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Nickel futures up almost 30% since mid-July 2022
Nickel futures up almost 30% since mid-July 2022

1 August 2022 – Nickel prices have been rising again for a fortnight. On the LME already by about 30%. On the SHFE even more. The new state-owned commodity giant China Mineral Resources Group is to consolidate China’s purchasing power on the global commodity markets with a starting capital of approx. 3 billion USD – first nations are already showing concern. And the first large shipments of Russian steel to India are causing buyers new concerns about Western sanctions.

Nickel futures up almost 30% since mid-July 2022

What we had predicted on 15 July has then come true in a new nickel rally in the last two weeks. The price of nickel on the European LME has risen by almost 30% since 15 July, if we take into account the current level as of today, Monday.

On the SHFE, the nickel price has even risen by almost 32% since mid-July. Even though nickel remains volatile, this shows a clear trend – not only on the European commodity exchange LME, but also on the SHFE.

At the same time, inventories on the LME and SHFE have fallen to historic lows. While the LME continues to keep an eye on the development of Russian nickel products traded on the LME, there is still a risk that sanctions could be imposed on Russia.

More Chinese purchasing power

China has founded a new state-owned company for the purchase of raw materials. The start-up can look forward to a capital injection of about 3 billion USD and is expected to provide China’s hunger for raw materials with significantly more purchasing power in the future. Commodity-exporting countries, such as Australia, already see this as a threat directed at them. And not only with regard to iron ore.

Ensuring the supply of important mineral resources

“The launch of the commodity giant is of great significance in enhancing China’s ability to ensure the supply of key mineral resources, secure supply chains and promote high-quality development,” Chinese state media say.

China the world’s largest consumer of iron ore

The launch of China Mineral Resources Group at the end of July 2022 confirmed a long-rumoured plan to create a centrally managed state giant that would have more influence on commodity prices by leveraging China’s strength as the world’s largest consumer of iron ore, for example.

Iron ore in particular is a commodity that plays a key role in the Chinese economy. The Chinese economy is heavily dependent on iron ore imports. China gets 64.7 per cent of its iron ore from imports, China Merchants Securities said in a research report in April.

Cartel among iron ore producers?

The background to this formation, however, is also that China wants to counter a possible manufacturing cartel among the world’s largest iron ore producers. 80% of China’s iron ore imports recently came from these four big commodity companies.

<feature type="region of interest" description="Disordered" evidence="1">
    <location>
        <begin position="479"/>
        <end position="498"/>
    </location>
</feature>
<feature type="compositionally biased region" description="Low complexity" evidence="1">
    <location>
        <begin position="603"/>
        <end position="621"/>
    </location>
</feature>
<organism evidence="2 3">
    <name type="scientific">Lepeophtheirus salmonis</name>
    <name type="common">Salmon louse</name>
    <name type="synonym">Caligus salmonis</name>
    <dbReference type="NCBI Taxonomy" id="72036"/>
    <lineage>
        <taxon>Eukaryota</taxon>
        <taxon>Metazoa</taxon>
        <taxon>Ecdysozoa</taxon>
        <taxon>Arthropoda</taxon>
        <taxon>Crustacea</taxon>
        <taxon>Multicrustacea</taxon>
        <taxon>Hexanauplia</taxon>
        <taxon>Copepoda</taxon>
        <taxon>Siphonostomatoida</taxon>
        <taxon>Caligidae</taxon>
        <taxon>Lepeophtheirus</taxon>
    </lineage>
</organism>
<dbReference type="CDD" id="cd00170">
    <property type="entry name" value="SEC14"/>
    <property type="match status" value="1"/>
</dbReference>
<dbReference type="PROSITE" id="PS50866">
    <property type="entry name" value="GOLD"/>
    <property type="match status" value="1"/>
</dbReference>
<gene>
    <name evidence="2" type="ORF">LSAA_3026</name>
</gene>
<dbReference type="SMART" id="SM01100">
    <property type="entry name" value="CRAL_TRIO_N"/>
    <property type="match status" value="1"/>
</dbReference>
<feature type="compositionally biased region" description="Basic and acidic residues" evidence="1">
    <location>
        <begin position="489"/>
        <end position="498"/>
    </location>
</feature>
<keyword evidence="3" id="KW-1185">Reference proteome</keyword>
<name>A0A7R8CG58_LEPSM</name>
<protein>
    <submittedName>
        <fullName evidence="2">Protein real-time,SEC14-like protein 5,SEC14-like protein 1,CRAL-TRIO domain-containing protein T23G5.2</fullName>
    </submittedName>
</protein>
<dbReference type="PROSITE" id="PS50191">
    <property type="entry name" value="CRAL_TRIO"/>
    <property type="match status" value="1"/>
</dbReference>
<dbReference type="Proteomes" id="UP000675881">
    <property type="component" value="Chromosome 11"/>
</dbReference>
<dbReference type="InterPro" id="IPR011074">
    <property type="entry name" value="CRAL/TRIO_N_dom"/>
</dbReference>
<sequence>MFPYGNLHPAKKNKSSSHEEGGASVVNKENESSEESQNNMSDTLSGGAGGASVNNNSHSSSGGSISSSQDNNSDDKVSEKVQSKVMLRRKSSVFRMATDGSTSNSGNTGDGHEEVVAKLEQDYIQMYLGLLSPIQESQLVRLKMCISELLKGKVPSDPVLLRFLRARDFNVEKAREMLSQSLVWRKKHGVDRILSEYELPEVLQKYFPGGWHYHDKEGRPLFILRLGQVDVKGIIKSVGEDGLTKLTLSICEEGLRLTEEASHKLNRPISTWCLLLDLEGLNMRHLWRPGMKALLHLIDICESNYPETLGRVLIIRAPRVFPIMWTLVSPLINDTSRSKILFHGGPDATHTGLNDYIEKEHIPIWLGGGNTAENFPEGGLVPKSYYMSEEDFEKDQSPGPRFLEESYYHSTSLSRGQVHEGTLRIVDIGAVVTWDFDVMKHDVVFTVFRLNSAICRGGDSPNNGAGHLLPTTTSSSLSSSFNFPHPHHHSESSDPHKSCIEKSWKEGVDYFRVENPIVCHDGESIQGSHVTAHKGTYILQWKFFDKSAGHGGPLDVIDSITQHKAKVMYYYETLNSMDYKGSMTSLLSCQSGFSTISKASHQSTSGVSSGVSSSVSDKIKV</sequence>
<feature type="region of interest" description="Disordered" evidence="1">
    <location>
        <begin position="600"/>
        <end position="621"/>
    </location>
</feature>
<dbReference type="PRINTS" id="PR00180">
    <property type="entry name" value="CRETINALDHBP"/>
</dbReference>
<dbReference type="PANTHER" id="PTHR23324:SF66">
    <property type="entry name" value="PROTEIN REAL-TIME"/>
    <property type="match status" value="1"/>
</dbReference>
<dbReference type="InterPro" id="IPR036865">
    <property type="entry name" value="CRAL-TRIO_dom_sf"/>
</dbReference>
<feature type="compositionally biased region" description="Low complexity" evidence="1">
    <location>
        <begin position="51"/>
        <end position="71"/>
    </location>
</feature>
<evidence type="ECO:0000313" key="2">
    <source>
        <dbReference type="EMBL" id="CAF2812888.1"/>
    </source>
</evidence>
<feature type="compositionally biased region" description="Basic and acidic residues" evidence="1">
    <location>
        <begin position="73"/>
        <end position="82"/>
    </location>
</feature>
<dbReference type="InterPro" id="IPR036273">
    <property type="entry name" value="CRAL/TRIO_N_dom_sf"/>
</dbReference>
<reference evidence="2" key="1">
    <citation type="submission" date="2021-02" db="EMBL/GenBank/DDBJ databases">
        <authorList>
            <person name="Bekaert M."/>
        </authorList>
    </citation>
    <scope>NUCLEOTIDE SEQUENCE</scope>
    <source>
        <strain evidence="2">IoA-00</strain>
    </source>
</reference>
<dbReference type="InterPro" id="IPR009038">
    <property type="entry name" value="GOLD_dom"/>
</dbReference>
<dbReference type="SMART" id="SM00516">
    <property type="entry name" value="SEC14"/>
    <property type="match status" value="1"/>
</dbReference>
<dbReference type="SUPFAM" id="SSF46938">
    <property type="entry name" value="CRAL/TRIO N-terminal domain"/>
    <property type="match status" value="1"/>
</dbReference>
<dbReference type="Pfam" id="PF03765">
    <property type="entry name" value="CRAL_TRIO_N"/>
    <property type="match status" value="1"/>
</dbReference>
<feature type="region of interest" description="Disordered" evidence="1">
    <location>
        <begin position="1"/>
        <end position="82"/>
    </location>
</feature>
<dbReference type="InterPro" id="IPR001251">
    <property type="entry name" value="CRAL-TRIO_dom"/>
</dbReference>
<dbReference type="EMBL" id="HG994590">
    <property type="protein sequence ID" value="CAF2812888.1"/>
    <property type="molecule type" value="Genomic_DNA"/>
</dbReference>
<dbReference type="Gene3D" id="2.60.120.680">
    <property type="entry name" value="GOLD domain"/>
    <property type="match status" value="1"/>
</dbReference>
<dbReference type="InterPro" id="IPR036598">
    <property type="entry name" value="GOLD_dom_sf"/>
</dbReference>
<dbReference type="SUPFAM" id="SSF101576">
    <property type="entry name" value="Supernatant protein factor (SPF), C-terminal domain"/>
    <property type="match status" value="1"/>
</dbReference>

What comes next?

Currently, the new giant is supposed to take on the historic task of improving the negotiating position of the Chinese steel industry, according to government statements. But it is to be expected that China will want to expand its purchasing power for raw materials in general. The demand is there and the resources are limited. The establishment of the China Mineral Resources Group is likely to put some nations and buyers of raw materials outside China in a tight spot.

Sanctioned Russian steel now also in India

Indian media reports that the first large shipments (about 28,000 tonnes) of Russian steel affected by Western sanctions have now arrived in India. Previously, there had also been reports from other regions of the world, e.g. China and Taiwan, that imports of steel originating in Russia had increased significantly.

Western steel buyers worried

This is particularly worrying for Western buyers, who may be purchasing sanctioned material with their orders from, for example, India and China. The European Union’s regulations with regard to sanctioned Russian steel products are very strict. Not only is the circumvention of sanctions punishable by criminal prosecution, but even the negligent circumvention of sanctions can be punished with prison sentences in Europe.

EU sanctions warn against attempts to circumvent sanctions

The European Union’s guidelines on sanctions against Russia also contain warnings that importers in particular must watch out for circumvention attempts. And not to enrich their orders with products that have been secretly labelled with false origin information and actually come from Russia.

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